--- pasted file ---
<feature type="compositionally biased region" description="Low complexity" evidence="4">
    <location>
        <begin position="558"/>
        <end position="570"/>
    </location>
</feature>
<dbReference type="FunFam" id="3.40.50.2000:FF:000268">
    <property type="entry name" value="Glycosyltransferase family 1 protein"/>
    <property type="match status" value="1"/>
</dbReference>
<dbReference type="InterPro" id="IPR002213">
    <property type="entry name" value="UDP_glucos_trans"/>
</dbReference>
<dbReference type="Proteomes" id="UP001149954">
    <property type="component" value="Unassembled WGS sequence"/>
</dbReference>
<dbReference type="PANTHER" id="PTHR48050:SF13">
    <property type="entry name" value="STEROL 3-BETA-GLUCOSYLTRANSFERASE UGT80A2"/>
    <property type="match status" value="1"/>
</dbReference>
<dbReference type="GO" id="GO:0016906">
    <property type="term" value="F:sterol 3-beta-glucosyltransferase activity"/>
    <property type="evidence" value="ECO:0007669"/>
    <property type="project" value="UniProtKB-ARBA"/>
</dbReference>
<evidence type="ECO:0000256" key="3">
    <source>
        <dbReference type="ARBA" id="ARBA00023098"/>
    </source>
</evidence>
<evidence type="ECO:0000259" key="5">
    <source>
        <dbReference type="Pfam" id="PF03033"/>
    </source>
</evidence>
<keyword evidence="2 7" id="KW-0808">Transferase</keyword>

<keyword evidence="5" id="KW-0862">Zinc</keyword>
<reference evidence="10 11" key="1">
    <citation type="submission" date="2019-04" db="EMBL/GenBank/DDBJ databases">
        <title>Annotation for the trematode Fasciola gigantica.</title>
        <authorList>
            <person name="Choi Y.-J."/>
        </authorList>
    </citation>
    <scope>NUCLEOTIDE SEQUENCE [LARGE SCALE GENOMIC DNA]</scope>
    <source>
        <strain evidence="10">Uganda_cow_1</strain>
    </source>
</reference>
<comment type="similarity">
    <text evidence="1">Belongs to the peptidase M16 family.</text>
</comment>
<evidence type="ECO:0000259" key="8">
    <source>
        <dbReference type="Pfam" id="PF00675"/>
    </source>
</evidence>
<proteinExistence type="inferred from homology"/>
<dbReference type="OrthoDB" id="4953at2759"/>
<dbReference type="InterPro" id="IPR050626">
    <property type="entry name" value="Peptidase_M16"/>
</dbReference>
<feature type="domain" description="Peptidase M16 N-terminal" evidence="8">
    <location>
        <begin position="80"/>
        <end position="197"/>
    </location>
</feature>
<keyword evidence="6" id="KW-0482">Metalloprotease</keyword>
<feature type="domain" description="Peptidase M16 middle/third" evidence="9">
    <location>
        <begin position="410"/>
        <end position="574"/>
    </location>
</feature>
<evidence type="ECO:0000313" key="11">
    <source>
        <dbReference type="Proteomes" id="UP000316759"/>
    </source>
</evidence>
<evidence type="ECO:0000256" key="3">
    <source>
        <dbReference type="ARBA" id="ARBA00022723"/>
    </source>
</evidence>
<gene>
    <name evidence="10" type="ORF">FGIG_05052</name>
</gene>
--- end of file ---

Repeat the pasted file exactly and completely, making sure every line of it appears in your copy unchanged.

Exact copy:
<feature type="compositionally biased region" description="Low complexity" evidence="4">
    <location>
        <begin position="558"/>
        <end position="570"/>
    </location>
</feature>
<dbReference type="FunFam" id="3.40.50.2000:FF:000268">
    <property type="entry name" value="Glycosyltransferase family 1 protein"/>
    <property type="match status" value="1"/>
</dbReference>
<dbReference type="InterPro" id="IPR002213">
    <property type="entry name" value="UDP_glucos_trans"/>
</dbReference>
<dbReference type="Proteomes" id="UP001149954">
    <property type="component" value="Unassembled WGS sequence"/>
</dbReference>
<dbReference type="PANTHER" id="PTHR48050:SF13">
    <property type="entry name" value="STEROL 3-BETA-GLUCOSYLTRANSFERASE UGT80A2"/>
    <property type="match status" value="1"/>
</dbReference>
<dbReference type="GO" id="GO:0016906">
    <property type="term" value="F:sterol 3-beta-glucosyltransferase activity"/>
    <property type="evidence" value="ECO:0007669"/>
    <property type="project" value="UniProtKB-ARBA"/>
</dbReference>
<evidence type="ECO:0000256" key="3">
    <source>
        <dbReference type="ARBA" id="ARBA00023098"/>
    </source>
</evidence>
<evidence type="ECO:0000259" key="5">
    <source>
        <dbReference type="Pfam" id="PF03033"/>
    </source>
</evidence>
<keyword evidence="2 7" id="KW-0808">Transferase</keyword>

<keyword evidence="5" id="KW-0862">Zinc</keyword>
<reference evidence="10 11" key="1">
    <citation type="submission" date="2019-04" db="EMBL/GenBank/DDBJ databases">
        <title>Annotation for the trematode Fasciola gigantica.</title>
        <authorList>
            <person name="Choi Y.-J."/>
        </authorList>
    </citation>
    <scope>NUCLEOTIDE SEQUENCE [LARGE SCALE GENOMIC DNA]</scope>
    <source>
        <strain evidence="10">Uganda_cow_1</strain>
    </source>
</reference>
<comment type="similarity">
    <text evidence="1">Belongs to the peptidase M16 family.</text>
</comment>
<evidence type="ECO:0000259" key="8">
    <source>
        <dbReference type="Pfam" id="PF00675"/>
    </source>
</evidence>
<proteinExistence type="inferred from homology"/>
<dbReference type="OrthoDB" id="4953at2759"/>
<dbReference type="InterPro" id="IPR050626">
    <property type="entry name" value="Peptidase_M16"/>
</dbReference>
<feature type="domain" description="Peptidase M16 N-terminal" evidence="8">
    <location>
        <begin position="80"/>
        <end position="197"/>
    </location>
</feature>
<keyword evidence="6" id="KW-0482">Metalloprotease</keyword>
<feature type="domain" description="Peptidase M16 middle/third" evidence="9">
    <location>
        <begin position="410"/>
        <end position="574"/>
    </location>
</feature>
<evidence type="ECO:0000313" key="11">
    <source>
        <dbReference type="Proteomes" id="UP000316759"/>
    </source>
</evidence>
<evidence type="ECO:0000256" key="3">
    <source>
        <dbReference type="ARBA" id="ARBA00022723"/>
    </source>
</evidence>
<gene>
    <name evidence="10" type="ORF">FGIG_05052</name>
</gene>